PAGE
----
Extrinsic factors regulate partial agonist efficacy of strychnine-sensitive glycine receptors
1 Department of Medical Pharmacology & Toxicology, Texas A&M University System Health Science Center, College Station TX 77843, USA
2 Department of Marine Biology, Texas A&M University at Galveston, Galveston TX 77553, USA
3 Department of Physiology & Pharmacology, Wake Forest University School of Medicine, Winston-Salem NC 27157, USA
BMC Pharmacology 2004, 4:16 doi:10.1186/1471-2210-4-16Published: 9 August 2004
Strychnine-sensitive glycine receptors in many adult forebrain regions consist of alpha2 + beta heteromeric channels. This subunit composition is distinct from the alpha1 + beta channels found throughout the adult spinal cord. Unfortunately, the pharmacology of forebrain alpha2beta receptors are poorly defined compared to 'neonatal' alpha2 homomeric channels or 'spinal' alpha1beta heteromers. In addition, the pharmacologic properties of native alpha2beta glycine receptors have been generally distinct from receptors produced by heterologous expression. To identify subtype-specific pharmacologic tools for the forebrain alpha2beta receptors, it is important to identify a heterologous expression system that closely resembles these native glycine-gated chloride channels.
While exploring pharmacological properties of alpha2beta glycine receptors compared to alpha2-homomers, we found that distinct heterologous expression systems appeared to differentially influence partial agonist pharmacology. The β-amino acid taurine possessed 30–50% efficacy for alpha2-containing receptor isoforms when expressed in HEK 293 cells. However, taurine efficacy was dramatically reduced in L-cell fibroblasts. Similar results were obtained for β-alanine. The efficacy of these partial agonists was also strongly reduced by the beta subunit. There were no significant differences in apparent strychnine affinity values calculated from concentration-response data between expression systems or subunit combinations. Nor did relative levels of expression correlate with partial agonist efficacy when compared within or between several different expression systems. Finally, disruption of the tubulin cytoskeleton reduced the efficacy of partial agonists in a subunit-dependent, but system-independent, fashion.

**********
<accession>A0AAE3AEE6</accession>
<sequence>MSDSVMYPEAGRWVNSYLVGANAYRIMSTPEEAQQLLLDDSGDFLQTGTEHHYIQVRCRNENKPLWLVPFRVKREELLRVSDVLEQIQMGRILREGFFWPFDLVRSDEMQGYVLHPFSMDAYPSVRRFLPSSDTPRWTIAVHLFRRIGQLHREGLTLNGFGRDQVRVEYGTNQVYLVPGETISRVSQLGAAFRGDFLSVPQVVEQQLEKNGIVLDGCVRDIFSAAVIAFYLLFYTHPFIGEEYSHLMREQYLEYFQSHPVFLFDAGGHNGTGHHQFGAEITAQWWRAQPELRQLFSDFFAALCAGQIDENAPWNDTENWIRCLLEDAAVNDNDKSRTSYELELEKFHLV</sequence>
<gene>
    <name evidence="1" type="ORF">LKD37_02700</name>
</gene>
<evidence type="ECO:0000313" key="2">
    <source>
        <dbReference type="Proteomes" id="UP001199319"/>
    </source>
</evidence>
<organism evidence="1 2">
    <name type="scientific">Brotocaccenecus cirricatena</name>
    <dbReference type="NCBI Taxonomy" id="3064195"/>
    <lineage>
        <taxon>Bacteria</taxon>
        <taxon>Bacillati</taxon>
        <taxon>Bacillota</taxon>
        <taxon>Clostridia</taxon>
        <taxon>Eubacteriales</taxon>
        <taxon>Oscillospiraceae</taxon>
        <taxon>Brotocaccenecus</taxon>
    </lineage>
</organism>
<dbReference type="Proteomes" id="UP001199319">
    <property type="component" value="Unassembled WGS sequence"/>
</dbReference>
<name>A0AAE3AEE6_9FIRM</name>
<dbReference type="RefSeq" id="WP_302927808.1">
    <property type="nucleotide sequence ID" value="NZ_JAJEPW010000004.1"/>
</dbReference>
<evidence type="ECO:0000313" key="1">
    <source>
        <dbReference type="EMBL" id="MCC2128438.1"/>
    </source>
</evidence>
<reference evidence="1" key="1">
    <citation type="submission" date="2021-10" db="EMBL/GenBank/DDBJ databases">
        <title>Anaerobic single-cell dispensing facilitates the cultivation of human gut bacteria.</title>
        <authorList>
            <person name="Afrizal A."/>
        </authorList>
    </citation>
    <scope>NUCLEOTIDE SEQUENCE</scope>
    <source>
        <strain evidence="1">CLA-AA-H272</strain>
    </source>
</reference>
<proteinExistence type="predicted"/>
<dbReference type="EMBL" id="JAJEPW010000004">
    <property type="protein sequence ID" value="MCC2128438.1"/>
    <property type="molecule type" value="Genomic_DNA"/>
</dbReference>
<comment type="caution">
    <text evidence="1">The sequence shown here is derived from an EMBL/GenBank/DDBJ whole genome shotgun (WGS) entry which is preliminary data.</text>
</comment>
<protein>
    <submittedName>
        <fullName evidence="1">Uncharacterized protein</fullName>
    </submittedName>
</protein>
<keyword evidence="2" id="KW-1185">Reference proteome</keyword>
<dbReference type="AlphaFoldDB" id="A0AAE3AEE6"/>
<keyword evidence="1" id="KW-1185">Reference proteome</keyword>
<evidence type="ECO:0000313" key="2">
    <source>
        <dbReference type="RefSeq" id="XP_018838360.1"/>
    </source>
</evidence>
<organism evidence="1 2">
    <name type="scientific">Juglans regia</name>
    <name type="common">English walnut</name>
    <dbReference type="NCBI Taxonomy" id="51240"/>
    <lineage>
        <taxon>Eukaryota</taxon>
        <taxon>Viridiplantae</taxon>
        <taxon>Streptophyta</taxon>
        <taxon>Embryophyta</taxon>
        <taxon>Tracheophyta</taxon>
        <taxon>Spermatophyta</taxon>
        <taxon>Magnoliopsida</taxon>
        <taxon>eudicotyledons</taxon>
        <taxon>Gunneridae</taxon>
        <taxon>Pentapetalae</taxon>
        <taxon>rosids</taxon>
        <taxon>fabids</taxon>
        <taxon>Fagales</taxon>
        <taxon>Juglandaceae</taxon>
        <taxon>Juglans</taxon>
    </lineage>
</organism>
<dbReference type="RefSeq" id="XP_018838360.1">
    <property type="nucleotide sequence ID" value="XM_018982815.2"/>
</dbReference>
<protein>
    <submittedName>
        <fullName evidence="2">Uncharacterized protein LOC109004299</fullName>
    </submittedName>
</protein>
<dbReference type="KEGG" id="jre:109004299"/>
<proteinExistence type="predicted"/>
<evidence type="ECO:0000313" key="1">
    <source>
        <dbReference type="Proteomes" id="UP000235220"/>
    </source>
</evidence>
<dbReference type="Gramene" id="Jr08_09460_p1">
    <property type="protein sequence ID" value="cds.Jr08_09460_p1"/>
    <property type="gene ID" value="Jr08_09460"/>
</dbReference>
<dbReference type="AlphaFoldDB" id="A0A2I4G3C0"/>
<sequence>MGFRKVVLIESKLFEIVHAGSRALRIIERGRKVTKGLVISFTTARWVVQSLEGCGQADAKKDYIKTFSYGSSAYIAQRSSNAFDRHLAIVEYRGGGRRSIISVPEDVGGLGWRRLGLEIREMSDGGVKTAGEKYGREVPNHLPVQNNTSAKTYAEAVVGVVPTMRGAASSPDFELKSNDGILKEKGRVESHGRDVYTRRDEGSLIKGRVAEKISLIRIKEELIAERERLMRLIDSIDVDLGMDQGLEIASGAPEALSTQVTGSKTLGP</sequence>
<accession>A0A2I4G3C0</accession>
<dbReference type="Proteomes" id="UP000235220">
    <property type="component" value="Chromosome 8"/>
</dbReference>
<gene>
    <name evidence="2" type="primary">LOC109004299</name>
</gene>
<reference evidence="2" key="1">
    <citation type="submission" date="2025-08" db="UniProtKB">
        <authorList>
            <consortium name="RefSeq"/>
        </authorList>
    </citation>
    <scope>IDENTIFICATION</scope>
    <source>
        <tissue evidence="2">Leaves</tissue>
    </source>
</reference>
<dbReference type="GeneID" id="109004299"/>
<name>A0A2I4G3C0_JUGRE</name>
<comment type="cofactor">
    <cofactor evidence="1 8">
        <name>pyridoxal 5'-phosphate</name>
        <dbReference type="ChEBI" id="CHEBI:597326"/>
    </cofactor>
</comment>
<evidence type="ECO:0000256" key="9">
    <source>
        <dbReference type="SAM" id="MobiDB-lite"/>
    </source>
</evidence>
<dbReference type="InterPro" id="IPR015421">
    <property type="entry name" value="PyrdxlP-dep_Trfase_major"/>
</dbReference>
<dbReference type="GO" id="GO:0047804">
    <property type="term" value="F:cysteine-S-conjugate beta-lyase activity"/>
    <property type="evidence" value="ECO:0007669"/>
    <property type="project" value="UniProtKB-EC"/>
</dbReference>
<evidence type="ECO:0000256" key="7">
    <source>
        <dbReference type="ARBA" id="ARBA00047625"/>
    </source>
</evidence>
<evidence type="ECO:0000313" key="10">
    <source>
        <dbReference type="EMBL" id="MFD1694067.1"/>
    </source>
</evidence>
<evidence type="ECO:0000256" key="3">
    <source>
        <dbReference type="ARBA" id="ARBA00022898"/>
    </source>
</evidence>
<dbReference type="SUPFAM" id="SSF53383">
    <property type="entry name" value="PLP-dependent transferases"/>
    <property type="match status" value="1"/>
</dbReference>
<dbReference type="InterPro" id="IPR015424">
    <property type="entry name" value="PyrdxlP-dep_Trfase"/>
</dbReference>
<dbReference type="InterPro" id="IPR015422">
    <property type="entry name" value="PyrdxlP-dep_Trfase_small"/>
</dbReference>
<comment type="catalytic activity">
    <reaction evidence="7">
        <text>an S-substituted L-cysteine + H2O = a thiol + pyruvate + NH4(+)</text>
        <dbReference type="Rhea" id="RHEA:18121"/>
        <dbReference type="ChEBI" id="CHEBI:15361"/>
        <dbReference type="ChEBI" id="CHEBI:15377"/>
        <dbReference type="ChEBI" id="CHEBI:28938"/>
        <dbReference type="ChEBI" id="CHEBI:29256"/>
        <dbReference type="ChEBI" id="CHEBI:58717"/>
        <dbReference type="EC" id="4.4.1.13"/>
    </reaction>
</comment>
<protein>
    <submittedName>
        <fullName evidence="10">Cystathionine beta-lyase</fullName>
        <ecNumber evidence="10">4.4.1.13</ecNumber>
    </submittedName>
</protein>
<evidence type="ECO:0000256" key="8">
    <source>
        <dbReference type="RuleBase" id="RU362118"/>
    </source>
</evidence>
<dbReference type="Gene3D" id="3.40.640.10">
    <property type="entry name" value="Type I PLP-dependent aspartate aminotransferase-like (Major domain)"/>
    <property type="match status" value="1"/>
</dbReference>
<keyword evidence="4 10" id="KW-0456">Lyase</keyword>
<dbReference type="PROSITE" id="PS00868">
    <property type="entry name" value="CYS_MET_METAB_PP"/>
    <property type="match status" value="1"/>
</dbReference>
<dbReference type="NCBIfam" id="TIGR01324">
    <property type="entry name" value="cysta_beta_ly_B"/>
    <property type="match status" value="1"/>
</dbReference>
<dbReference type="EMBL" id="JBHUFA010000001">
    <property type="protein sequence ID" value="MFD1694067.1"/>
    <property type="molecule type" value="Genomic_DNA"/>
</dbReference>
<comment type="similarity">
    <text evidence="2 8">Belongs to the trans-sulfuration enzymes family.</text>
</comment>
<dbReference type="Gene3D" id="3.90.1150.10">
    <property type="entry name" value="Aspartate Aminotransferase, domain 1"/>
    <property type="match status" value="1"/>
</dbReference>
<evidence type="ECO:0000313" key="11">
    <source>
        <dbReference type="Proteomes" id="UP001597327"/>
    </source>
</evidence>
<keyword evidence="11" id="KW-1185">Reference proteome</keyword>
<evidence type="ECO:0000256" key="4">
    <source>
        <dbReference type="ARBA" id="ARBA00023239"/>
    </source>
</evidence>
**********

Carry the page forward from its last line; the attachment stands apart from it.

Our results suggest that different heterologous expression systems can dramatically influence the agonist pharmacology of strychnine-sensitive glycine receptors. In the systems examine here, these effects are independent of both absolute expression level and any system-related alterations in the agonist binding site. We conclude that complex interactions between receptor composition and extrinsic factors may play a significant role in determining strychnine-sensitive glycine receptor partial agonist pharmacology.